• Cut down on added sugar
  • Drink alcohol within recommended limits.

Patients with type 1 diabetes can drive but they need to inform the DVLA that they are on insulin. This applies to both group one and group two drivers. 

Glucose levels should be checked via the patient’s usual method before driving and every two hours if on a long journey. Hypo treatments must be easily accessible. The glucose readings need to be above 5mmol/L to drive. 

If the patient feels a hypo is coming on, they should stop the vehicle in a safe place, the engine should be switched off, the keys removed from the ignition and the patient should move over to the passenger seat. This procedure must be done to show the patient is not in charge of the car while they are having a hypo. 

The hypo should be treated (see hypoglycaemia section) and following this, the patient should wait for 45 minutes before they start driving again. 

Rules pertaining to group two drivers are more stringent and they should be advised to check the DVLA site for further information. 

Those using rtCGM or isCGM/Flash systems will need to confirm the hypo using the conventional method of finger-pricking once they have parked their vehicle in a safe place and treat the hypo once it has been confirmed by the blood glucose meter.

Although patients with type 1 diabetes are exempt from fasting, the EPIDIAR study found that 43 per cent of patients fast irrespective of any advice given to them. Patients with type 1 diabetes are at increased risk of ketoacidosis – particularly if their diabetes is poorly controlled before Ramadan – as well as dehydration and thrombosis.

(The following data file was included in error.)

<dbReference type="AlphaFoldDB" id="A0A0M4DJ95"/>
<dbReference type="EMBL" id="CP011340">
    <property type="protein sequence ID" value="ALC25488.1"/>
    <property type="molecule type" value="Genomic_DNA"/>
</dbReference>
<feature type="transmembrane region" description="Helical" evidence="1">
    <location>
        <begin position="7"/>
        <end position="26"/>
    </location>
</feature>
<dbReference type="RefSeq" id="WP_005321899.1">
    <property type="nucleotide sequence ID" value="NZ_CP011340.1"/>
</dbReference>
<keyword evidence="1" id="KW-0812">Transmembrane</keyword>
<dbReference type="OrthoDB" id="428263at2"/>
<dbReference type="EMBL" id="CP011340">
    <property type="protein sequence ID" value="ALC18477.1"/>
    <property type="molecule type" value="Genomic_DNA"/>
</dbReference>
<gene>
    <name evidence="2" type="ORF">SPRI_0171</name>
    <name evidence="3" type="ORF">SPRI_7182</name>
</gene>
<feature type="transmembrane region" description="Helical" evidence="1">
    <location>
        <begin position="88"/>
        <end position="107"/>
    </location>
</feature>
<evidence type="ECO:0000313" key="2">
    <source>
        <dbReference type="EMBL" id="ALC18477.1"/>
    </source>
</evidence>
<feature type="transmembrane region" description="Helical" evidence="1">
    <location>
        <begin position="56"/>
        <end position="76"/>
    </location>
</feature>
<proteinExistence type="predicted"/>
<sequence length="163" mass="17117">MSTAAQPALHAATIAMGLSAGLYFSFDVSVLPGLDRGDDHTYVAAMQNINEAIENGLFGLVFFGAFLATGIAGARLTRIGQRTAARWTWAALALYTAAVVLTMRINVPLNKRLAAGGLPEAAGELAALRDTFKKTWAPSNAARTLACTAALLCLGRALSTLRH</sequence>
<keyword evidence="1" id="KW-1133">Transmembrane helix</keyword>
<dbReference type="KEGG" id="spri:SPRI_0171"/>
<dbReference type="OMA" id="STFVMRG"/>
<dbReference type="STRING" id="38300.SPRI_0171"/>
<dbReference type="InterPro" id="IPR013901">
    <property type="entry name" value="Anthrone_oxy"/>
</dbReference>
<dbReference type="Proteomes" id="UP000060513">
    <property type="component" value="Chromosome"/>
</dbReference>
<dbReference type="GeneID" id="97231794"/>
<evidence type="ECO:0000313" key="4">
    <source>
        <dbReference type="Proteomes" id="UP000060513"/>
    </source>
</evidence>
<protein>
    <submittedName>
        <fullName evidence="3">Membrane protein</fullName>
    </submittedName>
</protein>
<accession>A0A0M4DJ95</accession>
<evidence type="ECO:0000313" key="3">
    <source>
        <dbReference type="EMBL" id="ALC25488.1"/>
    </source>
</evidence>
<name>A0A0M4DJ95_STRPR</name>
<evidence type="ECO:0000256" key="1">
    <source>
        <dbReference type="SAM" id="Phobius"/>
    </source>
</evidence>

Patients wishing to fast should ask for advice on managing insulin doses during Ramadan. 

Although travelling with type 1 diabetes can be challenging, it is not limiting. Increased awareness of varying glucose levels is required especially if going on a very active holiday or to places where the weather is hot or cold, so regular testing is advised. It is also advisable to keep insulin and hypo treatments in hand luggage for easy access and to prevent it from freezing if stored in the hold.

Timing of insulin doses may need to be adjusted if travelling to or through different time zones. For instance, if the time difference is less than four hours from UK time, insulin should be injected at the patient’s usual times. If the time difference is greater than four hours from UK time, consideration will need to be taken on how to manage insulin injection schedules. The patient should be advised to discuss their journey with their diabetes care team. 

Patients with type 1 diabetes can exercise and do sports safely, but they must balance their insulin doses, food intake and blood glucose levels. Exercise can help reduce insulin resistance and hyperglycaemia, but it can also cause hypoglycaemia if not managed properly. It is important that glucose levels are checked before exercise and managed accordingly.